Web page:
In addition, conflict within a group frequently helps torevitalize existent norms; or it contributes to the emergence of newnorms. ln this sense, social conflict is a mechanism for adjustmentof norms adequate to new conditions. A flexible society benefits fromconflict because such behavior, by helping to create and modifynorms, assures its continuance under changed conditions. Suchmechanism for readjustment of norms is hardly available to rigidsystems: by suppressing conflict, the latter smother a useful warningsignal, thereby maximizing the danger of catastrophic breakdown.
Internal conflict can also serve as a means for ascertaining therelative strength of antagonistic interests within the structure, andin this way constitute a mechanism for the maintenance or continualreadjustment of the balance of power. Since the outbreak of theconflict indicates a rejection of a previous accommodation betweenparties, once the respective power of the contenders has beenascertained through conflict, a new equilibrium can be establishedand the relationship can proceed on this new basis. Consequently, asocial structure in which there is room for conflict disposes of animportant means for avoiding or redressing conditions ofdisequilibrium by modifying the terms of power relations.
Conflicts with some produce associations or coalitions withothers. Conflicts through such associations or coalitions, byproviding a bond between the members, help to reduce social isolationor to unite individuals and groups otherwise unrelated orantagonistic to each other. A social structure in which there canexist a multiplicity of conflicts contains a mechanism for bringingtogether otherwise isolated, apathetic or mutually hostile partiesand for taking them into the field of public social activities.Moreover, such a structure fosters a multiplicity of associations andcoalitions whose diverse purposes crisscross each other, we recall,thereby preventing alliances along one major line of cleavage.
Once groups and associations have been formed through conflictwith other groups, such conflict may further serve to maintainboundary lines between them and the surrounding social environment.In this way, social conflict helps to structure the larger socialenvironment by assigning position to the various subgroups within thesystem and by helping to define the power relations between them.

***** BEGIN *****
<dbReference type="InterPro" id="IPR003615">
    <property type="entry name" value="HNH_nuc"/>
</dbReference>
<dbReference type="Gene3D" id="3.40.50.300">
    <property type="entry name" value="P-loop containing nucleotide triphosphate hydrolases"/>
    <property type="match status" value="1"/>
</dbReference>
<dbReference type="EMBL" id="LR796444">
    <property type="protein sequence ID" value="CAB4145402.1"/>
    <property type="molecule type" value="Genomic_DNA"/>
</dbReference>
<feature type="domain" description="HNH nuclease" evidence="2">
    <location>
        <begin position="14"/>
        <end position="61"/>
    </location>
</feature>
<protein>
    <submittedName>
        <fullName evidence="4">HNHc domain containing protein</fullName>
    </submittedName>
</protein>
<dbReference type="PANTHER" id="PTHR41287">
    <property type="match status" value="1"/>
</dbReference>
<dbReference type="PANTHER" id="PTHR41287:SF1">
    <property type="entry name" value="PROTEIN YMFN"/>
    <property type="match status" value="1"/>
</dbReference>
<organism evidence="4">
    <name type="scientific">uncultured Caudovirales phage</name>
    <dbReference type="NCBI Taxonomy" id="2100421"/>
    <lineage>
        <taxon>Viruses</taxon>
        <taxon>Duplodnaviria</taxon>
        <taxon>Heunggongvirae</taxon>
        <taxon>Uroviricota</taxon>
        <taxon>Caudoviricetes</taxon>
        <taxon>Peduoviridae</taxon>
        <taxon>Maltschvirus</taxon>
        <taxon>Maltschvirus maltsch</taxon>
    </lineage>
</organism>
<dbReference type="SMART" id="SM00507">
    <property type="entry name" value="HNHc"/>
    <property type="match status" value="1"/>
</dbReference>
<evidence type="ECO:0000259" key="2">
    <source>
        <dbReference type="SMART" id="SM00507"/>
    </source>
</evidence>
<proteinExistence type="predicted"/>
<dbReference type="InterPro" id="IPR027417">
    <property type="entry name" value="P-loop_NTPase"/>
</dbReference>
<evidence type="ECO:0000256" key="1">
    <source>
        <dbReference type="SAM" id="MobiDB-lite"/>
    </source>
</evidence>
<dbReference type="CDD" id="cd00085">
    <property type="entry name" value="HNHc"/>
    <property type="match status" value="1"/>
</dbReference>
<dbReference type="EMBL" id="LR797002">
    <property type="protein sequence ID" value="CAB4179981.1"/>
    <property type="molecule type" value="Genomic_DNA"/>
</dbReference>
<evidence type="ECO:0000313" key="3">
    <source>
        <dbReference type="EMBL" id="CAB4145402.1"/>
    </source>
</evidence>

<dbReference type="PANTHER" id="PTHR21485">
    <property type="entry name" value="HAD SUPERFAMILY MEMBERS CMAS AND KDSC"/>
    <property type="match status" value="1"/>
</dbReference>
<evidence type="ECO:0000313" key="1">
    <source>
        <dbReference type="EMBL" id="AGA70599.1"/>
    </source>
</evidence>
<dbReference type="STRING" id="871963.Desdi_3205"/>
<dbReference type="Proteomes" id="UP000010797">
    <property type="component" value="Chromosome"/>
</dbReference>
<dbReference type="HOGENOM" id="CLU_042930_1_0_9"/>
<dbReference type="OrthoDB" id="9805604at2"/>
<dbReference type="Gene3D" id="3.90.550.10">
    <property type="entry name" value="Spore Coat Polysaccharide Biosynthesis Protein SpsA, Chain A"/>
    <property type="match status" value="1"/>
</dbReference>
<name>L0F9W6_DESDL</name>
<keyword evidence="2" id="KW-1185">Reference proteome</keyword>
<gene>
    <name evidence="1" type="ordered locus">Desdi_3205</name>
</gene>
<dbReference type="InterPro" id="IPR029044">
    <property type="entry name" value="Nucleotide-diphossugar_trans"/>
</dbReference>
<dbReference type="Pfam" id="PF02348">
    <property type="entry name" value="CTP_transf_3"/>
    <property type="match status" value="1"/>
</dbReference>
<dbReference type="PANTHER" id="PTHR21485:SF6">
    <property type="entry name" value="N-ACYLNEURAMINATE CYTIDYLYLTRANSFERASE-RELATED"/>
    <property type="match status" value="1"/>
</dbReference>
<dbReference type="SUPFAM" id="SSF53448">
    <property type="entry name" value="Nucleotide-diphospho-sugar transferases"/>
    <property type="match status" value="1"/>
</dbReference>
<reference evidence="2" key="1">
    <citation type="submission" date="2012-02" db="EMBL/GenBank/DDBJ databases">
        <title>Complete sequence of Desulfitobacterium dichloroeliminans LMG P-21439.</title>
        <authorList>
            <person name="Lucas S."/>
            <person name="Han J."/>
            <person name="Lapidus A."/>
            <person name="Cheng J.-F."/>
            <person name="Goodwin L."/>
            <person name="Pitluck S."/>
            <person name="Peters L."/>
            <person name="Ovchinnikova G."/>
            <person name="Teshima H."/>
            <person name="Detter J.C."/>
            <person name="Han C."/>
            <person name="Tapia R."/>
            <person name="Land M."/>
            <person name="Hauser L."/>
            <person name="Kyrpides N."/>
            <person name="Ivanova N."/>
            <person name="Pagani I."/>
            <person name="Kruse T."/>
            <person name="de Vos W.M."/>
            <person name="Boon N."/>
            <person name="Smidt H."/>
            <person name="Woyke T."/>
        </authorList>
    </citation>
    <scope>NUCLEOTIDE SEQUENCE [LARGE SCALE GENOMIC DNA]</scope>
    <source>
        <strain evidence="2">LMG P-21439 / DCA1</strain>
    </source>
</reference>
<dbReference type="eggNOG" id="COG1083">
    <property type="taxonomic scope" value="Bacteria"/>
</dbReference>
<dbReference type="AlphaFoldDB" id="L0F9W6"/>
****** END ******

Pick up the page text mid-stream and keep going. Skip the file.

Not all social systems in which individuals participatesegmentally allow the free expression of antagonistic claims. Socialsystems tolerate or institutionalize conflict to different degrees.There is no society in which any and every antagonistic claim isallowed immediate expression. Societies dispose of mechanisms tochannel discontent and hostility while keeping intact therelationship within which antagonism arises. Such mechanismsfrequently operate through "safety-valve" institutions which providesubstitute objects upon which to displace hostile sentiments as wellas means of abreaction of aggressive tendencies.
Safety-valve institutions may serve to maintain both the socialstructure and the individual's security system, but they areincompletely functional for both of them. They prevent modificationof relationships to meet changing conditions and hence thesatisfaction they afford the individual can be only partially ormomentarily adjustive. The hypothesis has been suggested that theneed for safety-valve institutions increases with the rigidity of thesocial structure, i.e., with the degree to which it disallows directexpression of antagonistic claims.
Safety-valve institutions lead to a displacement of goal in theactor: he need no longer aim at reaching a solution of theunsatisfactory situation, but merely at releasing the tension whicharose from it. Where safety-valve institutions provide substituteobjects for the displacement of hostility, the conflict itself ischanneled away from the original unsatisfactory relationship into onein which the actor's goal is no longer the attainment of specificresults, but the release of tension.
This affords us a criterion for distinguishing between realisticand nonrealistic conflict.
Social conflicts that arise from frustrations of specific demandswithin a relationship and from estimates of gains of theparticipants, and that are directed at the presumed frustratingobject, can be called realistic conflicts. Insofar as they are meanstoward specific results, they can be replaced by alternative modes ofinteraction with the contending party if such alternatives seen to bemore adequate for realizing the end in view.
Nonrealistic conflicts, on the other hand, are not occasioned bythe rival ends of the antagonists, but by the need for tensionrelease of one or both of them. In this case the conflict is notoriented toward the attainment of specific results. Insofar asunrealistic conflict is an end in itself, insofar as it affords onlytension release, the chosen antagonist can be substituted for by anyother "suitable" target.
In realistic conflict, there exist functional alternatives withregard to the means of carrying out the conflict, as well as withregard to accomplishing desired results short of conflict; in non-realistic conflict, on the other hand, there exist only functionalalternatives in the choice of antagonists.
Our hypothesis, that the need for safety-valve institutionsincreases with the rigidity of the social system, may be extended tosuggest that unrealistic conflict may be expected to occur as aconsequence of rigidity present in the social structure.
Our discussion of the distinction between types of conflict, andbetween types of social structures, leads us to conclude thatconflict tends to be dysfunctional for a social structure in whichthere is no or insufficient toleration and institutionalization ofconflict. The intensity of a conflict which threatens to " tearapart," which attacks the consensual basis of a social system, isrelated to the rigidity of the structure. What threatens theequilibrium of such a structure is not conflict as such, but therigidity itself which permits hostilities to accumulate and to bechanneled along one major line of cleavage once they break out inconflict